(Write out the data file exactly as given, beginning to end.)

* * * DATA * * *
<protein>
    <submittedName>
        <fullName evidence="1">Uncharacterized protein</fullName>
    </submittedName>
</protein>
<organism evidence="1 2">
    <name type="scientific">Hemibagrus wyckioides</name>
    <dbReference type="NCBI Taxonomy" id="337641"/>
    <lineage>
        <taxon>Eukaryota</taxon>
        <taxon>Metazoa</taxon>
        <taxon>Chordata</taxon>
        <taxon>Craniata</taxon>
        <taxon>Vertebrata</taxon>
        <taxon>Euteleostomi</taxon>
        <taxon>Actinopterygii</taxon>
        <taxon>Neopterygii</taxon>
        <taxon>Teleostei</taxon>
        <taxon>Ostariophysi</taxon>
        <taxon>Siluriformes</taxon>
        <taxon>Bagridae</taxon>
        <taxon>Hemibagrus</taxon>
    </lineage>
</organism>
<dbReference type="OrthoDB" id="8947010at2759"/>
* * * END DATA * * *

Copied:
<protein>
    <submittedName>
        <fullName evidence="1">Uncharacterized protein</fullName>
    </submittedName>
</protein>
<organism evidence="1 2">
    <name type="scientific">Hemibagrus wyckioides</name>
    <dbReference type="NCBI Taxonomy" id="337641"/>
    <lineage>
        <taxon>Eukaryota</taxon>
        <taxon>Metazoa</taxon>
        <taxon>Chordata</taxon>
        <taxon>Craniata</taxon>
        <taxon>Vertebrata</taxon>
        <taxon>Euteleostomi</taxon>
        <taxon>Actinopterygii</taxon>
        <taxon>Neopterygii</taxon>
        <taxon>Teleostei</taxon>
        <taxon>Ostariophysi</taxon>
        <taxon>Siluriformes</taxon>
        <taxon>Bagridae</taxon>
        <taxon>Hemibagrus</taxon>
    </lineage>
</organism>
<dbReference type="OrthoDB" id="8947010at2759"/>